Unfortunately, as a real-life figure, the philosopher king is impractical. For instance, as a ruler he would need to make practical choices that would conflict with ethical or other philosophical ideals. Also, he can emerge only under an exact set of conditions, one of which is a just city state. That’s bad news for Athenian democracy, which was far from just, and even further from producing a just ruler.
But Plato may not have intended the philosopher king to be a real figure. He may have intended the philosopher king as a literary device instead, representing ideals of wisdom, courage, justice and moderation. When viewed as a metaphor, the philosopher king is exactly the sort of figure around which to have a real political debate about democracy and governance. He is wise because he has sound judgment and seeks knowledge as a means to understand the good. He is courageous because he perseveres in hardship. He is just because he acts in accordance with his rational nature. Lastly, he is moderate because he has self-control. As a literary device, the philosopher king would surely have prompted people to discuss how Athenian rulers could become wise, courageous, just and moderate. So Plato’s ideal ruler will fix the city when people read about him and strive to emulate his qualities, and Athens experiences a widespread internal change that will lead to democratic reform.
The very centre of ancient Athenian democracy: the speakers’ platform on the Pnyx.
What Is The Republic?
Now that we’ve talked about some of its policies, let’s take a look at what kind of document The Republic is. Some scholars think The Republic is a practical government plan. Others think that The Republic is just a fantasy. I want to argue instead that The Republic is a reform document.
The Republic is not a practical plan. The text is inconsistent, suggesting that Plato did not seriously intend to implement his social measures. For example, Plato insists that the rulers deceive the people by rigging the marriage lottery (460a); he then states that the rulers must “be without falsehood – they must refuse to accept what is false, hate it, and have a love for the truth” (485c). Another inconsistency is found in this part of the text when Plato extols the sanctity of marriage and then, in the same breath, proposes that marriages should be determined by lottery. He’s also inconsistent when he outlaws promiscuity and yet also suggests that “the best men must have sex with the best women as frequently as possible” (459e). Such inconsistencies suggest that The Republic is not meant to be a practical manifesto for revolution.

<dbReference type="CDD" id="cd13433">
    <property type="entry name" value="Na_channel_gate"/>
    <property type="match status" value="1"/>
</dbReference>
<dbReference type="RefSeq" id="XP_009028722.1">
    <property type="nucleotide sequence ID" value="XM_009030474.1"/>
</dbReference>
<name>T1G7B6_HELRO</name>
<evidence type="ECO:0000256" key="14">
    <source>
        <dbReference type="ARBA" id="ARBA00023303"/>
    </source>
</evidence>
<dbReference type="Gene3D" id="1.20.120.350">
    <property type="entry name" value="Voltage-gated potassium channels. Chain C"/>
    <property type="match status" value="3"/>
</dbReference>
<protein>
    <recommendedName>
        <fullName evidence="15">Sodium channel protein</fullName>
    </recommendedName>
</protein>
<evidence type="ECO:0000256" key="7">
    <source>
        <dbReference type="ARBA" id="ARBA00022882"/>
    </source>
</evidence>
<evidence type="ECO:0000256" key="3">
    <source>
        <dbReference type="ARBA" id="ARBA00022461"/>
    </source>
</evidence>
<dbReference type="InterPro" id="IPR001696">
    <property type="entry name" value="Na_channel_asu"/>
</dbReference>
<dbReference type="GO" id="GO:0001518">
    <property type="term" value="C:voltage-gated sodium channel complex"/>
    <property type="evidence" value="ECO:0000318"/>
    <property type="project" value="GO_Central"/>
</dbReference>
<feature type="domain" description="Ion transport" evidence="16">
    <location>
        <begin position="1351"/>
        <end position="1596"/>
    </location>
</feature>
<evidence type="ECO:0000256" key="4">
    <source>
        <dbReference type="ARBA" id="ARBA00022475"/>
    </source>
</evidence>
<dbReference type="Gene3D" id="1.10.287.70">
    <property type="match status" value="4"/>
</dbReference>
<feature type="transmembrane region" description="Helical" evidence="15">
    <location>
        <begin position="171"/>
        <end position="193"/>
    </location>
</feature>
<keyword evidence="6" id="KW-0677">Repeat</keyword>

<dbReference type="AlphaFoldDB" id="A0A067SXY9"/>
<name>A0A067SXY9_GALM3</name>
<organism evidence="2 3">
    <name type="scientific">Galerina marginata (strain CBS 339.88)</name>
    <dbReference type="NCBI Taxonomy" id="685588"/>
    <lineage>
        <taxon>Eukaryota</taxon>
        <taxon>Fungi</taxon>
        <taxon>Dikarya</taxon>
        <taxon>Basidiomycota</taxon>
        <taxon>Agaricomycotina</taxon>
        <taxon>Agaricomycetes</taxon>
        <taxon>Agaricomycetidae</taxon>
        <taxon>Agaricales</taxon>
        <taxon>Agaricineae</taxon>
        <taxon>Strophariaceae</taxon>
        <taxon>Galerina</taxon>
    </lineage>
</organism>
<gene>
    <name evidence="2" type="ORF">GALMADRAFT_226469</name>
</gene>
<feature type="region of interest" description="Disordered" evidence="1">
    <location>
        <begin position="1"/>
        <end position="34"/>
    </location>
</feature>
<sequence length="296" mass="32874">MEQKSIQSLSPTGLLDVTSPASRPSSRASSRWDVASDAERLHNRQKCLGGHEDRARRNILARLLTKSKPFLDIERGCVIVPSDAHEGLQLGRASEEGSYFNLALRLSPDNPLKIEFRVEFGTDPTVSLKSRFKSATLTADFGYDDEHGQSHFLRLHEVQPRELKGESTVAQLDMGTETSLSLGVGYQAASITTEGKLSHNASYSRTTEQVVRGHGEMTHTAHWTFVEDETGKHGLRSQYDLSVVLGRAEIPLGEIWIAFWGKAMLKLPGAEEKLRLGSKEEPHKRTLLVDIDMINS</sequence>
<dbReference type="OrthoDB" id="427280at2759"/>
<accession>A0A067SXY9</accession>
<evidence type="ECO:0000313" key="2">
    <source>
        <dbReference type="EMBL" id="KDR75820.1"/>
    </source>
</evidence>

At the same time, The Republic is not simply a fantasy. Plato’s literary devices are not constructed for the sake of art alone. Rather, he hopes to spark real debate in Athens that will lead to real social reform. In the middle of his argument, he allegorizes that his fellow citizens are like prisoners in a cave, trapped in darkness and unable to see the light of truth because they are uneducated. Plato intends to educate them, to awaken their souls to a deeper reality, the Form of (the) Good. The Republic is Plato’s attempt to achieve a definition of Justice and the Good that will restore democratic reason. He wants to lead the Athenians out of the cave – in this case of ignorance of what constitutes a just society.
The Republic is a reform document, then. Plato seeks to spark debate that will educate and awaken the souls of Athenian citizens. As they interact with his shocking ideas, they will discuss the nature of a just city, reconsider traditional beliefs, and try to understand the virtues of wisdom, courage, justice and moderation as they apply in politics. They will realize that for justice to prevail in the city, reason must override unconsidered opinions. Such civic debate would lead to a more enlightened democracy and, eventually, reform it.
In The Republic, Plato outlines the ideal city state; now Athens must strive to emulate its virtues. Although he may not intend to implement unisex locker rooms and a rigged dating service, Plato hopes his radical ideas will inspire Athenians to emulate the virtues of the ideal city, thus reforming Athenian democracy. Can its democracy be cured? Can its citizens know true justice? Plato thinks so. Although Plato criticizes democracy, he ultimately seeks to save it.
In the twenty-first century, The Republic continues to engage our critical imaginations. As a reform document, it holds implications not only for ancient Athenian democracy but also for modern global democracy. As we critically read The Republic, we find not a dead political theory, but a living, breathing debate that seeks to bring democracy and its citizens out of the darkness of false ideals and into the light.
© Amy Pollard 2014
Amy Pollard studies English and Philosophy at Saint Martin’s University, Washington.